Workshop - Democracy, citizenship and anticipatory governance of science and technology
Contemporary science policy has taken a distinct ‘deliberative turn’. Across a range of domains – biotechnology, the life sciences and nanotechnology to name but a few – recent government policy increasingly speaks of the incorporation of public engagement and the social sciences into the development of new research programmes. Thus while there is debate as to practical implications of new forms of deliberative or participatory governance in science policy – and the extent to which this deliberative rhetoric represents an authentic renewal of democracy – recent debate is marked by a consensus regarding the anticipatory and deliberative capacity of public engagement. However, such a consensus also begs many questions – how are forms of public engagement and deliberation being institutionalised in the governance of science, how can deliberative methods ‘anticipate’ potential public concerns, and will the incorporation of such techniques materially alter the direction of technoscientific innovation? More broadly concerns have been raised regarding the kinds of democracies being enacted in debates about the direction and purposes of technoscientific advance.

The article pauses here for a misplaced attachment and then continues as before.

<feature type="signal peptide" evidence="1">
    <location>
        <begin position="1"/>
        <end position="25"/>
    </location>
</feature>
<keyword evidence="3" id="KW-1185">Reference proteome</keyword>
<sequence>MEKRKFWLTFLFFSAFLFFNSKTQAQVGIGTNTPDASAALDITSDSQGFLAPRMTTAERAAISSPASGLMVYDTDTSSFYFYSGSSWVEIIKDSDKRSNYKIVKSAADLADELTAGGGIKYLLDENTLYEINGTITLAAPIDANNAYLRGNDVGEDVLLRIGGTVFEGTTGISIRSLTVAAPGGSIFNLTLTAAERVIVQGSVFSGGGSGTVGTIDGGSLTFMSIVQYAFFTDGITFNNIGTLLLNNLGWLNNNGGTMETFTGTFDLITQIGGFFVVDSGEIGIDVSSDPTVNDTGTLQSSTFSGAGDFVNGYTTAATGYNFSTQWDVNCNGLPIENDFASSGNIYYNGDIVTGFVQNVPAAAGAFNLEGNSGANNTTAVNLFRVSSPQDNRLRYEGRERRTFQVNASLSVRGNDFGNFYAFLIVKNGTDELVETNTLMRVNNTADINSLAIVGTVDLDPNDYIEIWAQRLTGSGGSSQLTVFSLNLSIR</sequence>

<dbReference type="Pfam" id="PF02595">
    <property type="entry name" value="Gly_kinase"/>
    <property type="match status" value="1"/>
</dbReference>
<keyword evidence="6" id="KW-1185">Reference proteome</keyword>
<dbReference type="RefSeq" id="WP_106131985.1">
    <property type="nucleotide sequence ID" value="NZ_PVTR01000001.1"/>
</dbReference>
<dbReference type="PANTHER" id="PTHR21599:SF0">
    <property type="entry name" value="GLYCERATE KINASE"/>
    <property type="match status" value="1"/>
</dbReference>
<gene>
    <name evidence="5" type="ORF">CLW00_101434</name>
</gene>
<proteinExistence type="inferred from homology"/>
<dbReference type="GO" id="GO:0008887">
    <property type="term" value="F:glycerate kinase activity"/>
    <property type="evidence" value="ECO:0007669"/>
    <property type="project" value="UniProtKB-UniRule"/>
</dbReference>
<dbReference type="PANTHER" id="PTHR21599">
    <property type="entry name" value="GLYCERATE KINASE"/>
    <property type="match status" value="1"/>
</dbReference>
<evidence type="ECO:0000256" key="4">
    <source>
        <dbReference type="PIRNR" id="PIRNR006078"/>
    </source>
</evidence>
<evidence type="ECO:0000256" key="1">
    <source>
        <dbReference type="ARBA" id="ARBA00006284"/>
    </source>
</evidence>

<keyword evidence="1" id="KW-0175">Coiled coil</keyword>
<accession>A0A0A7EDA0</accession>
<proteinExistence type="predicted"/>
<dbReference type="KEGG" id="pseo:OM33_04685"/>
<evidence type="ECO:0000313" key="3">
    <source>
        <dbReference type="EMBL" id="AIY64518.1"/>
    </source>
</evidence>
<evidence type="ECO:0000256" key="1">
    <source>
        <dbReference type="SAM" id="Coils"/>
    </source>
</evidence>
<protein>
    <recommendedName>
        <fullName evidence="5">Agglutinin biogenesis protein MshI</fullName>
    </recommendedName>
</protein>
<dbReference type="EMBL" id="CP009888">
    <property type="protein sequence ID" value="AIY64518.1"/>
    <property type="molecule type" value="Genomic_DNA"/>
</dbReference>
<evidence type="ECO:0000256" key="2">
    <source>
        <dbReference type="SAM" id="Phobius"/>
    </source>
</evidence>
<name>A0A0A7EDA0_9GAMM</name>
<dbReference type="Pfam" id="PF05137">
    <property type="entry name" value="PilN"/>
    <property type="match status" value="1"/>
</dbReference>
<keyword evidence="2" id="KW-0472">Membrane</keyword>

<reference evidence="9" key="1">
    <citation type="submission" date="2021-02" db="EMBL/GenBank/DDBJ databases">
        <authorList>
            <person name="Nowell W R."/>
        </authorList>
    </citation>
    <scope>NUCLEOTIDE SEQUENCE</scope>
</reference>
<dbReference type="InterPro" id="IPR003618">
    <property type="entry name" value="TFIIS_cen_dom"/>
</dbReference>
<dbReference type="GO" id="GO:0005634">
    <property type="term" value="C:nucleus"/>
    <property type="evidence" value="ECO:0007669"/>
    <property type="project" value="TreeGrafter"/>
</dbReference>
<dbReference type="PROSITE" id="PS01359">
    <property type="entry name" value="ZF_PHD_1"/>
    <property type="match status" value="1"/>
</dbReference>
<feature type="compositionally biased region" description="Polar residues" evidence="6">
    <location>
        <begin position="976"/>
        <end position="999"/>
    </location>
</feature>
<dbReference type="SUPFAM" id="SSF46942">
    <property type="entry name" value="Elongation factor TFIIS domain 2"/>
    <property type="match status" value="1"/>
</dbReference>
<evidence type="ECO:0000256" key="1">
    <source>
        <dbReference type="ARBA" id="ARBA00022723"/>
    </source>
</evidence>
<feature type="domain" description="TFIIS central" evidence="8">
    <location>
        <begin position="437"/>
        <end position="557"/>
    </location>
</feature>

This, the second workshop of the ESRC seminar series Critical Public Engagement: Critical Perspectives on Public Engagement in Science and Environmental Risk, will explore these questions. The morning session includes an agenda setting presentation on the role of public engagement in forms of ‘anticipatory governance’, whilst the afternoon sessions include a range of critical responses and workshop discussions. Anybody interested in attending should contact Matthew Kearnes or submit an expression of interest form from the project website http://www.uea.ac.uk/env/esrcsems
Contact email@example.com for more information about this event.